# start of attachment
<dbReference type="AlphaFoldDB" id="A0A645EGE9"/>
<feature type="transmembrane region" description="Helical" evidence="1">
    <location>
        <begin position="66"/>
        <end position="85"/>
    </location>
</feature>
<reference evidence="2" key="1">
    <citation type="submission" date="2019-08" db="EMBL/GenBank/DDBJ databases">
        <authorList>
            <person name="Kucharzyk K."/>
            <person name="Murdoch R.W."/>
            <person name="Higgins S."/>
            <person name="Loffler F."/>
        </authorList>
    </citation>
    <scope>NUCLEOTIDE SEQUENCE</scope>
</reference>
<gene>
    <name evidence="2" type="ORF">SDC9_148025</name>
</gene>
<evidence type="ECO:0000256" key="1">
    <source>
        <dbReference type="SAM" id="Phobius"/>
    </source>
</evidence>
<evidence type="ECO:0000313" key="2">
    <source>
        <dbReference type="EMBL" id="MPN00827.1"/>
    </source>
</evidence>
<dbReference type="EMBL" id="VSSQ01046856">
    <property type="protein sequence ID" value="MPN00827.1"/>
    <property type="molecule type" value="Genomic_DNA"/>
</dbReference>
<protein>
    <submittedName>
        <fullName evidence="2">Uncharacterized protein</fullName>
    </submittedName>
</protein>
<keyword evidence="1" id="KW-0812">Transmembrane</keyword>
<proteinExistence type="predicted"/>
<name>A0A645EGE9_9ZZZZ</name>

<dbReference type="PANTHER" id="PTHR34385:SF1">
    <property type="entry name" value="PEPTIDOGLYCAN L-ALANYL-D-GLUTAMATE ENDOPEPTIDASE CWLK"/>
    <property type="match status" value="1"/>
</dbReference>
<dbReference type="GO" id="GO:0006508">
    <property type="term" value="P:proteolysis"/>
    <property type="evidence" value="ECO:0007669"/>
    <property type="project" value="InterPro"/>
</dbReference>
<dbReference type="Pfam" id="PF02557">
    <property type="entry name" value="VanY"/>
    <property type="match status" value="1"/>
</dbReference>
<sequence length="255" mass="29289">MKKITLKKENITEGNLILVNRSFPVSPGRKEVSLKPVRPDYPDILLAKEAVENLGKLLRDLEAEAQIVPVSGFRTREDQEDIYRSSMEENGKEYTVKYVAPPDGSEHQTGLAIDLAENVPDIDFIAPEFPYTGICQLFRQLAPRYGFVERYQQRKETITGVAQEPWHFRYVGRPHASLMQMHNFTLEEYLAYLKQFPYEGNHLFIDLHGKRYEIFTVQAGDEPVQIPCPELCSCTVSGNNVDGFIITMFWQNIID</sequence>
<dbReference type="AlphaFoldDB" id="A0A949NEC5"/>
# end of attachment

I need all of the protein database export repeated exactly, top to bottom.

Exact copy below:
<dbReference type="AlphaFoldDB" id="A0A645EGE9"/>
<feature type="transmembrane region" description="Helical" evidence="1">
    <location>
        <begin position="66"/>
        <end position="85"/>
    </location>
</feature>
<reference evidence="2" key="1">
    <citation type="submission" date="2019-08" db="EMBL/GenBank/DDBJ databases">
        <authorList>
            <person name="Kucharzyk K."/>
            <person name="Murdoch R.W."/>
            <person name="Higgins S."/>
            <person name="Loffler F."/>
        </authorList>
    </citation>
    <scope>NUCLEOTIDE SEQUENCE</scope>
</reference>
<gene>
    <name evidence="2" type="ORF">SDC9_148025</name>
</gene>
<evidence type="ECO:0000256" key="1">
    <source>
        <dbReference type="SAM" id="Phobius"/>
    </source>
</evidence>
<evidence type="ECO:0000313" key="2">
    <source>
        <dbReference type="EMBL" id="MPN00827.1"/>
    </source>
</evidence>
<dbReference type="EMBL" id="VSSQ01046856">
    <property type="protein sequence ID" value="MPN00827.1"/>
    <property type="molecule type" value="Genomic_DNA"/>
</dbReference>
<protein>
    <submittedName>
        <fullName evidence="2">Uncharacterized protein</fullName>
    </submittedName>
</protein>
<keyword evidence="1" id="KW-0812">Transmembrane</keyword>
<proteinExistence type="predicted"/>
<name>A0A645EGE9_9ZZZZ</name>

<dbReference type="PANTHER" id="PTHR34385:SF1">
    <property type="entry name" value="PEPTIDOGLYCAN L-ALANYL-D-GLUTAMATE ENDOPEPTIDASE CWLK"/>
    <property type="match status" value="1"/>
</dbReference>
<dbReference type="GO" id="GO:0006508">
    <property type="term" value="P:proteolysis"/>
    <property type="evidence" value="ECO:0007669"/>
    <property type="project" value="InterPro"/>
</dbReference>
<dbReference type="Pfam" id="PF02557">
    <property type="entry name" value="VanY"/>
    <property type="match status" value="1"/>
</dbReference>
<sequence length="255" mass="29289">MKKITLKKENITEGNLILVNRSFPVSPGRKEVSLKPVRPDYPDILLAKEAVENLGKLLRDLEAEAQIVPVSGFRTREDQEDIYRSSMEENGKEYTVKYVAPPDGSEHQTGLAIDLAENVPDIDFIAPEFPYTGICQLFRQLAPRYGFVERYQQRKETITGVAQEPWHFRYVGRPHASLMQMHNFTLEEYLAYLKQFPYEGNHLFIDLHGKRYEIFTVQAGDEPVQIPCPELCSCTVSGNNVDGFIITMFWQNIID</sequence>
<dbReference type="AlphaFoldDB" id="A0A949NEC5"/>